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Cosan and Shell introduce Raízen, their $12B Brazilian ethanol JV

Royal Dutch Shell and Cosan SA have introduced Raízen, their Brazilian ethanol joint venture. The new company will be one of the top five companies in the country in revenues, with estimated market value of US$12 billion and approximately 40,000 employees. (Earlier post.)

Raízen will be responsible for the production of more than 2.2 billion liters (581 million gallons US) of ethanol per year to supply the domestic and international markets. Apart from ethanol, its current 23 sugarcane mills produce 4 million tons of sugar and have a 900 MW of installed capacity to produce electric power from sugarcane bagasse. In the fuel area, the joint venture will sell approximately 20 billion liters (5.28 billion gallons) of fuels to the Transportation and Industry markets and to its network of more than 4,500 service stations.

Although a new company, Raízen brings the experience of its shareholders. It is a national organization, which benefits from having in its portfolio the products and solutions with the quality of both shareholding companies in addition to the Shell brand in its network of service stations and the aviation segment.

We were born big and we want to be even bigger. Raízen will have the size, talent, resources and technology to meet the needs of our customers, society and shareholders. We want to be recognized globally for our excellence in the development, production and marketing of sustainable energy.

—Vasco Dias, Raízen CEO

The process of integrating business units from Shell and Cosan is underway and the company is expected to be launched in the 1st half of 2011.

The name Raízen is the union of the words “root” and “energy” in Portuguese. Raízen will have in its portfolio:

  • 23 ethanol plants with approx. 62 million tons per year of sugarcane crushing capacity, with a production of over 2.2 billion liters of ethanol;
  • the electricity co-generation projects of the 23 units, of which 12 already have energy sales contracts, with installed capacity of approximately 900 MW;
  • fuel distribution assets in Brazil, including around 4,500 service stations, 550 convenience stores and the participation in 53 distribution depots and in the aviation fuel business, with 54 airports;
  • participation in an ethanol pipeline company;
  • approx. US$1.6 billion of cash inflow;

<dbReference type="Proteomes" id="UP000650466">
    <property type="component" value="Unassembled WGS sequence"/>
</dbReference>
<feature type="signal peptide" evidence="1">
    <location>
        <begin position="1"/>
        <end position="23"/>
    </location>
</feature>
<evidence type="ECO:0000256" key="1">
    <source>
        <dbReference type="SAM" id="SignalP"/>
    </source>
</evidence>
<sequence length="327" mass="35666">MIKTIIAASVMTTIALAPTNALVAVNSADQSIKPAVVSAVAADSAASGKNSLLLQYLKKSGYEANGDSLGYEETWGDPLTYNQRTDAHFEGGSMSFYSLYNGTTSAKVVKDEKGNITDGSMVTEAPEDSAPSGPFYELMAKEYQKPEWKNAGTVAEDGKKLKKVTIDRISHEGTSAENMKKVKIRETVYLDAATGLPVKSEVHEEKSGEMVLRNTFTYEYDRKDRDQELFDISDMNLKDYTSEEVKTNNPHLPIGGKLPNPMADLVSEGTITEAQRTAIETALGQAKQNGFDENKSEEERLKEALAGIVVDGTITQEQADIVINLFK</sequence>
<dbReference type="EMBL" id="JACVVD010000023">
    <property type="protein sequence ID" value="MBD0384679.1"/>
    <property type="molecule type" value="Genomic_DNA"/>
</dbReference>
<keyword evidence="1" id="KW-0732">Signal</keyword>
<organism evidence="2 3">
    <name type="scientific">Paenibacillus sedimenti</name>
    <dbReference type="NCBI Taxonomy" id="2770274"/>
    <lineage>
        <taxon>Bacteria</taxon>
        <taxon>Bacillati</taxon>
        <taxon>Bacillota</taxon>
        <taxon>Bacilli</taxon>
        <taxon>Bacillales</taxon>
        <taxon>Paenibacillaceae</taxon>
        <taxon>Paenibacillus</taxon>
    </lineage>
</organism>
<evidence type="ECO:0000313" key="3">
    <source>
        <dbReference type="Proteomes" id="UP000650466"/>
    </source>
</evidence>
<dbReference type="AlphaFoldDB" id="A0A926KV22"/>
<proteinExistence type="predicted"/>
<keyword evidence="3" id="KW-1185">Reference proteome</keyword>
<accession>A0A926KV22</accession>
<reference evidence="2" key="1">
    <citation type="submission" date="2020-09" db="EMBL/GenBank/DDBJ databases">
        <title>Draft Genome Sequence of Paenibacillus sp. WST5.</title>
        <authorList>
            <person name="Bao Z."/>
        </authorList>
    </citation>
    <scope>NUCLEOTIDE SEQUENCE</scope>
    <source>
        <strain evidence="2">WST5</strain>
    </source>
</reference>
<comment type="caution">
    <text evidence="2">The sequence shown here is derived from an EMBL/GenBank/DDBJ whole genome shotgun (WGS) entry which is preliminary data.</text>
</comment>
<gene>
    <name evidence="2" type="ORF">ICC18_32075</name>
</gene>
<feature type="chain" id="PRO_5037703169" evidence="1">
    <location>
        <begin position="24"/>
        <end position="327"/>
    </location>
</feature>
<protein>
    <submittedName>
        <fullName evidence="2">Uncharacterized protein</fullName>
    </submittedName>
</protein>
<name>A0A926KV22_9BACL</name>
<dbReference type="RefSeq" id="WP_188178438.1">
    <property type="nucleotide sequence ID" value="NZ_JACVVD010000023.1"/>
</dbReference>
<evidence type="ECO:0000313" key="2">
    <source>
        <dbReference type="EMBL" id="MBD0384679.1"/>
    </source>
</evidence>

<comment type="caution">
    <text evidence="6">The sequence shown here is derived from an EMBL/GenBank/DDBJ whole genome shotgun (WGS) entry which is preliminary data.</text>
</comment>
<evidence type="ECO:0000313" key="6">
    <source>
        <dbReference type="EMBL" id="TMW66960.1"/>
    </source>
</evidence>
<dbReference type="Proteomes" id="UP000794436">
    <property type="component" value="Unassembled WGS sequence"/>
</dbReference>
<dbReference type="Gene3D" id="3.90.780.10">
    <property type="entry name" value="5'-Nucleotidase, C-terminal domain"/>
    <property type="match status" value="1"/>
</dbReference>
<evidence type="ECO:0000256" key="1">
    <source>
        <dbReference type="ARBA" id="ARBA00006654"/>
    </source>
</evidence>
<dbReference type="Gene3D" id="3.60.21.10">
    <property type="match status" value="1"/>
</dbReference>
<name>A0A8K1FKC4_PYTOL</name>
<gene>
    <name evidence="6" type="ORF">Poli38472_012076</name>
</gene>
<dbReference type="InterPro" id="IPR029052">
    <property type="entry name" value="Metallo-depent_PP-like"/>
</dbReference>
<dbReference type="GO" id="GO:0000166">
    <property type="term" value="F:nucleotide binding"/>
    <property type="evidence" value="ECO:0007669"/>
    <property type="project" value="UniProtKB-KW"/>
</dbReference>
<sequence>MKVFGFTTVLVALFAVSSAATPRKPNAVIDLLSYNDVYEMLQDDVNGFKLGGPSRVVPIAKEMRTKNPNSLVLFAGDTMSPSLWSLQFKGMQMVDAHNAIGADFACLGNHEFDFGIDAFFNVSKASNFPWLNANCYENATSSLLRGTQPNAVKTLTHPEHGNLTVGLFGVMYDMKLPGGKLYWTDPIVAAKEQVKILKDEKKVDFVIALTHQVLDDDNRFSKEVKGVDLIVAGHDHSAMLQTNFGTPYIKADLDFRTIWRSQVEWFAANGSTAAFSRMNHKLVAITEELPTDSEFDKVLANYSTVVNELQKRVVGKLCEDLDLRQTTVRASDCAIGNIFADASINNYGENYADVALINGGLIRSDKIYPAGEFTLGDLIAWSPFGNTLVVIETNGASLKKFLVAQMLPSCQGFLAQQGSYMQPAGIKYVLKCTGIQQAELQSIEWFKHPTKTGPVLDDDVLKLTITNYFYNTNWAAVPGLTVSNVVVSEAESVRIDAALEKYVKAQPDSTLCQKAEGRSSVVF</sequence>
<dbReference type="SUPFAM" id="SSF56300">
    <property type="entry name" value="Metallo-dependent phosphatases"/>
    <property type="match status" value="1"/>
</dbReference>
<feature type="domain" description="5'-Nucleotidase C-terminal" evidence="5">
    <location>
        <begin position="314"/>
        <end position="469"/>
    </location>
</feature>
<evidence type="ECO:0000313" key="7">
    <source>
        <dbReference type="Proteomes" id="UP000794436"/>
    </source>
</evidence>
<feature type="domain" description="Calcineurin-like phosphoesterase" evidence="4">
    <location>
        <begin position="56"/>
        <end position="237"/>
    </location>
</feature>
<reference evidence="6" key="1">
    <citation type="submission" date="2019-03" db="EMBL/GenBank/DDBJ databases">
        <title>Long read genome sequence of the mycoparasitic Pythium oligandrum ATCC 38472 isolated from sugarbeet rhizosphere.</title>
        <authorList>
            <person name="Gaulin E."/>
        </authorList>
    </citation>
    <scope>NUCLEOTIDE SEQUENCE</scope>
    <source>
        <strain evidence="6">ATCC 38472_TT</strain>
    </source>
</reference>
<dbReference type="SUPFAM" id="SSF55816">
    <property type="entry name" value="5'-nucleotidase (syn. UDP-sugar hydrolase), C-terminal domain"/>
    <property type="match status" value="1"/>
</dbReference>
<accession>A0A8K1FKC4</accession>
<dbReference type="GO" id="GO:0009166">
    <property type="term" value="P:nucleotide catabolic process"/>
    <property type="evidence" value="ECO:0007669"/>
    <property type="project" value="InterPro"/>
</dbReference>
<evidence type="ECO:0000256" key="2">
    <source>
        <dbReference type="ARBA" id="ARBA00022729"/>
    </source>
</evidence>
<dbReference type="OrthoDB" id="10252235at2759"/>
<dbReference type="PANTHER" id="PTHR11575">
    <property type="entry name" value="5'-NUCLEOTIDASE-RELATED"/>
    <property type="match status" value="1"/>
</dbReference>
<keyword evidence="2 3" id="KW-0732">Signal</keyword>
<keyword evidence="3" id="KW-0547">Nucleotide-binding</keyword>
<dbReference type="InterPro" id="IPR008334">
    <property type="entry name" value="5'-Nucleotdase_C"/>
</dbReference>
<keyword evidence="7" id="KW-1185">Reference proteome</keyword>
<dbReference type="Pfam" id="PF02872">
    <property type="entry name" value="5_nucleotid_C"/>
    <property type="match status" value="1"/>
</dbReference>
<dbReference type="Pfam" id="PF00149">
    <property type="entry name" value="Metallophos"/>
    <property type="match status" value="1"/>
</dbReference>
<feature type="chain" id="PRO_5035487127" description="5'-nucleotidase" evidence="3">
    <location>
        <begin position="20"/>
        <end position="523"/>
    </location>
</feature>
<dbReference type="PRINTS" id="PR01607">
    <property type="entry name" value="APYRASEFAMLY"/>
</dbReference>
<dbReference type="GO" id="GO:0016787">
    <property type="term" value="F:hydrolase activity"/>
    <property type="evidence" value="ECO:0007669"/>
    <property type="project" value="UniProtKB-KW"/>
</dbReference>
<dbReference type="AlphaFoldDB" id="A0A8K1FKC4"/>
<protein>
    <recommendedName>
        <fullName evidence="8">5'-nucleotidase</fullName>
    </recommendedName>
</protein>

• Shell’s commercialization rights related to Iogen Energy, a biotechnology firm specializing in cellulosic ethanol; and
  • 16.3% share of Codexis, a developer of optimized biocatalysts that make industrial processes faster, cleaner and more efficient.

Comments

kelly

Brazil can continue meeting it's needs with renew-ables while getting it's new deep offshore oil discoveries ready for the multi-hundred/barrel post peak gouging to come.

Roger in Spain

Good one. How can you and I cash in on the peak gouging?

HarveyD

Brazil is one of the few countries of the world with enough surplus farm lands to produce most of the liquid fuels it consumes.

What effect will it have on sugar price? We eat too much sugar anyway.

What will happen when vehicles are electrified in 2030/2040?

nordic

The article gives no information on the overall carbon footprint and I'd be curious about this. RE:: Their claim "we were born big" their fuel output 5.28 billion liters is about 1/4 of Brazils annual production, 21 billion liters see: http://www.oecd.org/document/2/0,3343,en_2649_201185_38893378_1_1_1_1,00.html

CelsoS

Nordic,

I don't have much time now, but there are some papers and presentations you can download in English from the site of UNICA, the "Brazilian Sugarcane Industry Association".

You can also Google for "Jose Goldemberg"+Ethanol. He is a well known widely respected scientist with some papers (and action) on the field.

    (i.e. http://iopscience.iop.org/1748-9326/1/1/014008/pdf/erl6_1_014008.pdf)

Carbon footprint is very low. Sugarcane is a perennial, it "builds itself", collects 3% mean, 6% max of incident light energy. Process energy is derived from lignocellulosic excess biomass (bagasse) in CHP setups producing heat and electricity. Excess electricity is sold to the grid displacing NG termo generators. They use "Biological Fixation of Nitrogen" with symbiotic microorganisms doing the job instead of fossil derived additions. Mechanization of harvest with no fire/burning is underway. Etc.

    from the PDF at http://english.unica.com.br/download.asp?mmdCode=7FB6A6F9-244A-4FCF-8879-C470BB4F9CCC :

    "Unmatched GHG Reduction Several well-to-wheel estimates show that Brazilian sugarcane ethanol reduces emissions of greenhouse
    gases (GHG) by up to 90%, when used instead of gasoline."

Main concerns are scalability to global demand, use of land and water, monoculture x biodiversity. Not really a problem today, neither with our predicted growth.

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